Metarhizium anisopliae is registered in the U.S. for control of household cockroaches. Beauveria bassiana Strain GHA (trade names Mycotrol GH-OF and Mycotrol GH-ES) is registered to control grasshoppers, locusts, and Mormon crickets on rangeland, improved pastures, alfalfa, corn cotton potatoes, rapeseed, safflower, small grain crops, soybeans, sugarbeets, and sunflowers. Paecilomyces fumosoroseus Apopka Strain 97 has been approved for use on ornamentals, non-food crops in greenhouses, and interiorscapes to manage whiteflies, aphids, thrips, and spider mites and is sold by Thermo Trilogy Corp. In addition, there are fungal antagonists available to combat various fungal pests.
Some Common Insect-Pathogenic Fungi
Entomophthora muscae infects flies. Susceptible pest species include the adults of the onion maggot, cabbage maggot, and seedcorn maggot. The fungus multiplies within the body of the adult fly which becomes enlarged; yellowish bands of fungal spores stripe the abdomen.
Related species include Pandora neoaphidis, a common, naturally occurring pathogen of aphids that can be particularly effective during moist periods. Zoophthora radicans is another common fungus, with a broad host range. Strains have been isolated from several caterpillars, including diamondback moth, leafhoppers, aphids, and some weevils. Other related species infect thrips.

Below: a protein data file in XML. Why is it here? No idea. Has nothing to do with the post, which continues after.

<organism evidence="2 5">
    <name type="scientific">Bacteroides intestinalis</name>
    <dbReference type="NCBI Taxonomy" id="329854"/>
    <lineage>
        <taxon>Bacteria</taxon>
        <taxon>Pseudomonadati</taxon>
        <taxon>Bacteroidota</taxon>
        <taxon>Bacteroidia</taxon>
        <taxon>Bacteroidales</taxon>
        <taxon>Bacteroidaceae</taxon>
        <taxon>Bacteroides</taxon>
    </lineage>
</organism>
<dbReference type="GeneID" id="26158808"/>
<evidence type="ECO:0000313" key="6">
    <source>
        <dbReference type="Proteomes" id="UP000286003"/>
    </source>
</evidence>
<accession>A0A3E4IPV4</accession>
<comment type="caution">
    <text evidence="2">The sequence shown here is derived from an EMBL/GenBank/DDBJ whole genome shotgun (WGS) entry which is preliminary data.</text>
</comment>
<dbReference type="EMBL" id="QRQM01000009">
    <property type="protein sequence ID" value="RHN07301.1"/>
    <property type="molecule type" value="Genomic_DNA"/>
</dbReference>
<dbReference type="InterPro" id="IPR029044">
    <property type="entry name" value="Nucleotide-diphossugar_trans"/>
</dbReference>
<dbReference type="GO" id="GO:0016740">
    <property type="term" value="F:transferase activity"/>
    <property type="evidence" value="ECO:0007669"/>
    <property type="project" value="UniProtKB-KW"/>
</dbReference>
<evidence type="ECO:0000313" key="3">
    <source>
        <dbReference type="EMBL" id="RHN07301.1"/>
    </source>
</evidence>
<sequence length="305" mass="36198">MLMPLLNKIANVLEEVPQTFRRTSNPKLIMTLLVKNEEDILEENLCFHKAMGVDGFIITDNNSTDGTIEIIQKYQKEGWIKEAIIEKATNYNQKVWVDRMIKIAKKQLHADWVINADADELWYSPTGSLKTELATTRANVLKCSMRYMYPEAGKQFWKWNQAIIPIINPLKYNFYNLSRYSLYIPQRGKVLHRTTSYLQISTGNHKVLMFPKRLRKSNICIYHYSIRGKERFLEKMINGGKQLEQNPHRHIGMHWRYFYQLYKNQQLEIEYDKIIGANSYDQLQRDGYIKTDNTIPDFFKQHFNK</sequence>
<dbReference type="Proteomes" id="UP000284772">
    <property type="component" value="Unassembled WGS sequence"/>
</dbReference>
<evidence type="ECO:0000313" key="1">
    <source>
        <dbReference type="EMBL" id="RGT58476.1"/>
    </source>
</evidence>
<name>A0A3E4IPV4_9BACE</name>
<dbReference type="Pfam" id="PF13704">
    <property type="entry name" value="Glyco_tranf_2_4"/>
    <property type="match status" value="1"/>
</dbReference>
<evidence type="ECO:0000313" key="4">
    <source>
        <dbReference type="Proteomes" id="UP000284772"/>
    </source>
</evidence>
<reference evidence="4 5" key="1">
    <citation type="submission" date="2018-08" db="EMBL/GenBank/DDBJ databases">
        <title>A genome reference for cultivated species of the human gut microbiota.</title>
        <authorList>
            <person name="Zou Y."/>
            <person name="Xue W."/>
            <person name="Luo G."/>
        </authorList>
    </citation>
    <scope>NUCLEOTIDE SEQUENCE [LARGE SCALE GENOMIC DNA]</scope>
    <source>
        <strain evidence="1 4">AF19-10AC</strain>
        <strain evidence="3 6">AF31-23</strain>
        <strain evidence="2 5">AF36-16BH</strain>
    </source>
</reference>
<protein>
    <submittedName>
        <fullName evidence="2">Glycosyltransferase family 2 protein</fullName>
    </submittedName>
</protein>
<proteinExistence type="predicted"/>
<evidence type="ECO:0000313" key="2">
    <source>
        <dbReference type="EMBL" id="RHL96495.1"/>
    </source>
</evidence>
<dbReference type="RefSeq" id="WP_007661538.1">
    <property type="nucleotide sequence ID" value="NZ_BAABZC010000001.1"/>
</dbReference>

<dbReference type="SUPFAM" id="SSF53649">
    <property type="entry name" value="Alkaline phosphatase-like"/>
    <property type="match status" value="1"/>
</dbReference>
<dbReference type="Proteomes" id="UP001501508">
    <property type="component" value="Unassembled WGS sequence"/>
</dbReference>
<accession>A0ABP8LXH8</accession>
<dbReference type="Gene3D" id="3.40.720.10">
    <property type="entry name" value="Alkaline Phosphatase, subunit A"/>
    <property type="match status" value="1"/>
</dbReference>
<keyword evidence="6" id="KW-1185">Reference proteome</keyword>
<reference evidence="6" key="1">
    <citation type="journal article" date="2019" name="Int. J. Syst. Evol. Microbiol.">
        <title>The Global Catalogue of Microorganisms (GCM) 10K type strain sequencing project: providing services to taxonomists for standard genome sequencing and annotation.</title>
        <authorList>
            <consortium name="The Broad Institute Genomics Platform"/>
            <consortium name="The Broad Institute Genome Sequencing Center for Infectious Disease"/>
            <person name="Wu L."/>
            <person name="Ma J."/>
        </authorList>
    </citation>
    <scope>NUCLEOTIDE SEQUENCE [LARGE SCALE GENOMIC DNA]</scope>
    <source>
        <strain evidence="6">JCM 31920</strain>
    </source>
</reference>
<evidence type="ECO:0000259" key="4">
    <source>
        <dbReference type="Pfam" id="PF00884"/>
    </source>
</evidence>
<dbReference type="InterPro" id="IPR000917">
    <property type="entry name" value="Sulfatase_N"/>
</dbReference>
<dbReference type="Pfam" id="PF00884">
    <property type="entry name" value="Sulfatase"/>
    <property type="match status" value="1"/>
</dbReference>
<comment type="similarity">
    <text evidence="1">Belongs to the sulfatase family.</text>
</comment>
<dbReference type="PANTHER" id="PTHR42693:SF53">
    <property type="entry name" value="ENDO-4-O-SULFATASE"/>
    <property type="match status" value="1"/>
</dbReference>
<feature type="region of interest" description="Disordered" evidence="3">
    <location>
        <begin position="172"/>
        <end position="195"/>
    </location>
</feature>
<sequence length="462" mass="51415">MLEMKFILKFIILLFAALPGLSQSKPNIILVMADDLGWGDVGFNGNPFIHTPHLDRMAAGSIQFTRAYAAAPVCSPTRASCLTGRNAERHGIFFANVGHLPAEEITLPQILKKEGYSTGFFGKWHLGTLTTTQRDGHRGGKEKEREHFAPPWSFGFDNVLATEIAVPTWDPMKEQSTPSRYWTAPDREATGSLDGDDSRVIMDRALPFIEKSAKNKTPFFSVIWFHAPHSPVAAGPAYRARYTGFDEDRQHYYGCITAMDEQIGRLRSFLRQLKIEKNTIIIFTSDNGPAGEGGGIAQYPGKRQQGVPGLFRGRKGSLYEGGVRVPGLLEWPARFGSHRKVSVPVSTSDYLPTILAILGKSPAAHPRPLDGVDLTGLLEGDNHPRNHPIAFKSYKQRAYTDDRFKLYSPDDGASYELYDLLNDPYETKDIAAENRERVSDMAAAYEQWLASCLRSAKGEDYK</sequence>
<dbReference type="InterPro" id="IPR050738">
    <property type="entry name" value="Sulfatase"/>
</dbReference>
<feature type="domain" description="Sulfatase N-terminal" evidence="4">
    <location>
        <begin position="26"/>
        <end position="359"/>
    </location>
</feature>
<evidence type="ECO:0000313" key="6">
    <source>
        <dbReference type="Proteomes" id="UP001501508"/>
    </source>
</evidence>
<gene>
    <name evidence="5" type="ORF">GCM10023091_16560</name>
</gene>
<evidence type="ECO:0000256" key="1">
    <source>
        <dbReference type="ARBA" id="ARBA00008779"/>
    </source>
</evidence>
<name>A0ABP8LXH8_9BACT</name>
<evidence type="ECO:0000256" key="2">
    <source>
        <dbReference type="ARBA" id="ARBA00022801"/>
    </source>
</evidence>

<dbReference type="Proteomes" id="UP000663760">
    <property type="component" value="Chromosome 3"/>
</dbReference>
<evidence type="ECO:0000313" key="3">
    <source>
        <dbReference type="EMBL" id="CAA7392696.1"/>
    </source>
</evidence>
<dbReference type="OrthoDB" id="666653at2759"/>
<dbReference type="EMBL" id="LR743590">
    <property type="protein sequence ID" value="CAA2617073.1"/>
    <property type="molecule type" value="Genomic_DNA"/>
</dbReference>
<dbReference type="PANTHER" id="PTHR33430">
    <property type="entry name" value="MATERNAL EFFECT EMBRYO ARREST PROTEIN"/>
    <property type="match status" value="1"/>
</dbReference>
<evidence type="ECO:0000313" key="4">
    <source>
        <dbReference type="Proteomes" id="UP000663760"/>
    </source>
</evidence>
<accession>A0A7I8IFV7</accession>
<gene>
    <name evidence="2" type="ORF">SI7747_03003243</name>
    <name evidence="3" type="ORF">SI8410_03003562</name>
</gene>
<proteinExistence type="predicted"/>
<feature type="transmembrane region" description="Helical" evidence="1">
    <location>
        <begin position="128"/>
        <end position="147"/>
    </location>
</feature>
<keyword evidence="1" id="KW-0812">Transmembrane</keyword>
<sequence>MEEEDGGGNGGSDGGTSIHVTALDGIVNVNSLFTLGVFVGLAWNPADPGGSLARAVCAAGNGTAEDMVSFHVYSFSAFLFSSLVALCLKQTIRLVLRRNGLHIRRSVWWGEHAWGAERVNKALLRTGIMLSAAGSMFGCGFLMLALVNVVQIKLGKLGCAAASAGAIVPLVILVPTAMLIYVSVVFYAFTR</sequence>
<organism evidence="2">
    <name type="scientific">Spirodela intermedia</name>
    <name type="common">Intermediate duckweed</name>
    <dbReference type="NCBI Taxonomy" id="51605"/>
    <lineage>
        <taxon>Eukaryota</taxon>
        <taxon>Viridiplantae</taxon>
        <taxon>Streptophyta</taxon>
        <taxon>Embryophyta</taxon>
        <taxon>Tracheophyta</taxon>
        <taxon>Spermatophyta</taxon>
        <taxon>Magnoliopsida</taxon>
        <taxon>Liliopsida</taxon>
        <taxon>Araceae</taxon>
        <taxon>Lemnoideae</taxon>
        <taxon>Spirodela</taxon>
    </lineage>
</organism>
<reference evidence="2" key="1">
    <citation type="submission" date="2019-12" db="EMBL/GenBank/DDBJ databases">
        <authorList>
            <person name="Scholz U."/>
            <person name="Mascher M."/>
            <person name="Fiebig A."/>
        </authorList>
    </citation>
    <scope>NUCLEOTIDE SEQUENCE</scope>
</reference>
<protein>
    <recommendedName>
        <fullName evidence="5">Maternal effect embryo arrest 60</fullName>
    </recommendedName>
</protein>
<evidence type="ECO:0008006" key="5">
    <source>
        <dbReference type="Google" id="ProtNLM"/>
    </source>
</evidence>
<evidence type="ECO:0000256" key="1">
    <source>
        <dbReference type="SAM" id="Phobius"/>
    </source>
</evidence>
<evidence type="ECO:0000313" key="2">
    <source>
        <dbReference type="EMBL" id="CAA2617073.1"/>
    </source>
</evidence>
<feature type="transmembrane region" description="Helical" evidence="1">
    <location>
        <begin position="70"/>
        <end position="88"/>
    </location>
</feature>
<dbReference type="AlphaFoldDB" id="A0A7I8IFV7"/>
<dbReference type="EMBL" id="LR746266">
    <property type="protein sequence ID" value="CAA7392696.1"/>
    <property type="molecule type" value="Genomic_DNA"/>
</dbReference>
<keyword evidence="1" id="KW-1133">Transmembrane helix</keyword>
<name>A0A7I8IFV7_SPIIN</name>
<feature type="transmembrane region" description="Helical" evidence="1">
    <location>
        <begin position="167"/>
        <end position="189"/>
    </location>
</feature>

Beauveria bassiana is an insect-pathogenic fungus found naturally on some plants and in the soil. Epizootics are favored by warm, humid weather. It is known as the white muscardine fungus because infected insect larvae eventually turn white or gray. Beauveria is used as a fungal microbial insecticide in some countries. It has an extensive host list that includes such important pests as whiteflies, aphids, grasshoppers, termites, Colorado potato beetle, Mexican bean beetle, Japanese beetle, boll weevil, cereal leaf beetle, bark beetles, lygus bugs, chinch bug, fire ants, European corn borer, codling moth, and Douglas fir tussock moth. It has even been found infecting the lungs of wild rodents, and the nasal passages of humans. Unfortunately, natural enemies, such as lady beetles, are susceptible too. One possible application method that may avoid harming beneficial insects is the use of fungus-contaminated insect baits that are attractive to pest species only. There are many different strains of the fungus that exhibit considerable variation in virulence, pathogenicity and host range. It occurs in the soil as a saprophyte.
Metarhizium spp. is being tested as a natural enemy of corn rootworm, white grubs (scarabs), and some root weevils. It has a very broad host range and is extensively used in Brazil against spittle bugs in sugar cane and alfalfa.
Other species of insect-pathogenic fungi have been tested as microbial insecticides for the control of pests. Verticillium lecanii is used in Europe against greenhouse whitefly and thrips and aphids, especially in greenhouse crops. Neozygites floridana has been successfully tested against spider mites, and Nomuraea rileyi has activity against green cloverworm, cabbage looper, imported cabbageworm, armyworms, corn earworm, and tobacco budworm. Hirsutella thompsonii infects mites and was previously registered for use in the United States.
Hoffmann, M.P. and Frodsham, A.C. (1993) Natural Enemies of Vegetable Insect Pests. Cooperative Extension, Cornell University, Ithaca, NY. 63 pp.
Tanada, Y., and Kaya, H.K. (1993) Insect Pathology. Academic Press, Inc., San Diego. 666pp.
Vandenberg, J.D. (1995) Personal communication.
Weinzierl, R., and Henn, Tess. (1989) Alternatives in insect management: Microbial insecticides. Cooperative Extension, University of Illinois, Circular 1295. 12 pp.